Businesses say they may have to close shop
The existing severe hard currency shortage is paralyzing local industries that import raw materials for their production. The shortage of foreign currency reserve observed in the past several months has already forced many businesses to slow down their activities in the different sectors where production depends on imported materials.
Both state and private banks do not seem to have enough foreign currency available to sell to meet the rising demand. Sources at one of the biggest manufacturing industries in the country told Capital that they have been forced to halt production for the last three weeks having run out of basic raw materials. Their letter of credit (LC) application entered several months back has not been met with a positive response so far, and they do not know how long it will take. They have received virtually no authorization to purchase foreign currency from the central bank. The situation leads manufacturing industry to a high stagnation risk and the consequences are being felt.
One of the biggest painting and chemical industry for instance had suspended production for weeks due to the lack of foreign currency in the market and lack of raw materials. It did commence production in the past few weeks, though below capacity, sources explained.
Other sources from the plastic industry reiterated to Capital that the industry is highly affected by the foreign currency shortage. They said that the industry’s input suppliers could not import sufficient amount of raw materials that can meet the demand.
“We are now using a very small amount of raw materials that was imported six and seven months back and we are producing below capacity; still we could not order additional material due to the hard currency scarcity,” they explained.
According to traders in Merkato, the biggest market in the country, products are currently becoming more and more scarce on the market but added that there has not been any notable price increment for now. “The market is not that much vibrant; that is why prices did not rise that much in the retailing market,” traders elaborated. However these traders fear that the price hike on consumer goods will be very sharp if the situation continues like this.
The hard currency shortage was significantly observed since the beginning of the Ethiopian New Year, in September 2012; although signs of the shortage were observed in the beginning of the budget year, i.e. July 2012.
Currently, governmental projects and export oriented businesses get priority to obtain foreign currency permit. Other foreign currency applications have been waiting for more than five months. This situation feeds upon itself as it pops up the exchange rate versus the birr on the black market, and forces purchasers to pay higher rate for access to currency. Hence the black market business has grown significantly in the last couple of months.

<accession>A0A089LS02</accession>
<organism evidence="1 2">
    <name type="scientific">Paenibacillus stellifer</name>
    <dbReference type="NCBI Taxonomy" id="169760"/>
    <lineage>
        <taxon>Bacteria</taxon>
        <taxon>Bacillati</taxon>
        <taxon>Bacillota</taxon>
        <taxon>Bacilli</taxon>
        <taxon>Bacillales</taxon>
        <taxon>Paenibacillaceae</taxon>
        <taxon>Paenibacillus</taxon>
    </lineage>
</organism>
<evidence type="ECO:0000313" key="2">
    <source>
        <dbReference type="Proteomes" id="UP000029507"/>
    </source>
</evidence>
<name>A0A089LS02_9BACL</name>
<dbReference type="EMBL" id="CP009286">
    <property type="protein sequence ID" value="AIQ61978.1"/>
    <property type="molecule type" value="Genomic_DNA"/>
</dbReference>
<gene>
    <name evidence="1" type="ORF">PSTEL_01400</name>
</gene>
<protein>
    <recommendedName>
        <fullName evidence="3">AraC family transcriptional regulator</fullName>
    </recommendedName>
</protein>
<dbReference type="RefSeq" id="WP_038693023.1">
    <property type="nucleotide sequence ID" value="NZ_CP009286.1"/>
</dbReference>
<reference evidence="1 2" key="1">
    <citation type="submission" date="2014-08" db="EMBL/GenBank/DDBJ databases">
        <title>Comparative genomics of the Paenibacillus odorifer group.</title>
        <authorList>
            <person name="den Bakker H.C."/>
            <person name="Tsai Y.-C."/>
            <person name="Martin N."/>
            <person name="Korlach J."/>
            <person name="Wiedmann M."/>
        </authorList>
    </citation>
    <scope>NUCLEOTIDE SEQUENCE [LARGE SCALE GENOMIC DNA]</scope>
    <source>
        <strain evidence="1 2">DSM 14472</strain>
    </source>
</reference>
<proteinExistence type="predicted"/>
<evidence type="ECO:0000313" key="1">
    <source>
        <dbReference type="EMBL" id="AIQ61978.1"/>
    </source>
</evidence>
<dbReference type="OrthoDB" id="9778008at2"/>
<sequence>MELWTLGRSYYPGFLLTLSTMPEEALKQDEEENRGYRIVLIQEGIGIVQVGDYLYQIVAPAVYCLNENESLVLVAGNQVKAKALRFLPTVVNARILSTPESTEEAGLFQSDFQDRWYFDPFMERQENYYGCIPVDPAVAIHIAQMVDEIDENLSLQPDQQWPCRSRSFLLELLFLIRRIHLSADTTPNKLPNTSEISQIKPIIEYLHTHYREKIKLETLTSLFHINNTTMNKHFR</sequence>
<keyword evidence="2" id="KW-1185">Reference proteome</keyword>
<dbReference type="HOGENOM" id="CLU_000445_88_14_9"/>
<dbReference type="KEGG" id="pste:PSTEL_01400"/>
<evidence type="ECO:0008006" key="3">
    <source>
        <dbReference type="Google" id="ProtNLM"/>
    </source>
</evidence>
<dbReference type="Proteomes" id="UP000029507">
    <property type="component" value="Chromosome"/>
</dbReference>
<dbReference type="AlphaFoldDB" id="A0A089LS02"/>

At present the government is undertaking mega developmental projects such as power generation and sugar production ventures that consume huge amount of hard currency for importing construction materials.
Melaku Taye, Director of Corporate Communication Directorate at the Ministry of Industry, told Capital that the country is distributing ample hard currency mainly for the ongoing huge governmental projects and for industries that manufacture import substitutes and export oriented manufacturing. “For instance textile, leather, agro industry and chemical manufacturers are the priority focus sectors that are specially handled,” he added.
However, the Director added, “not a single industry has complained about the hard currency shortage.”
According to experts, one of the major factors for the hard currency shortage is the decrease in export volume seen in the past year, combined with the low price of coffee fetched internationally that reduced the total income projection by half.
Ethiopia earned 3.1 billion dollars from export in the last budget year (2011/12); a 15 percent growth from the 2010/11 budget year. However, last budget year’s performance was roughly 70 percent of the target set which was 4.6 billion dollars.
Noting the dismal performance of coffee export during the last budget year, the Ministry of Trade envisions collecting 5 billion dollars in revenue for the current budget year.
Previously, private banks used to purchase hard currency through auctions from the National Bank of Ethiopia (NBE), but the practice has been suspended for the last several months. No official explanation has been given from the regulatory body. “This practice has also played a role to shrink the hard currency accessibility at private banks” experts explained. Meanwhile, Prime Minister Hailemariam Desalegn told parliamentarians in his latest address that the country has sufficient hard currency reserve that enables it to undertake activities for a period of three months.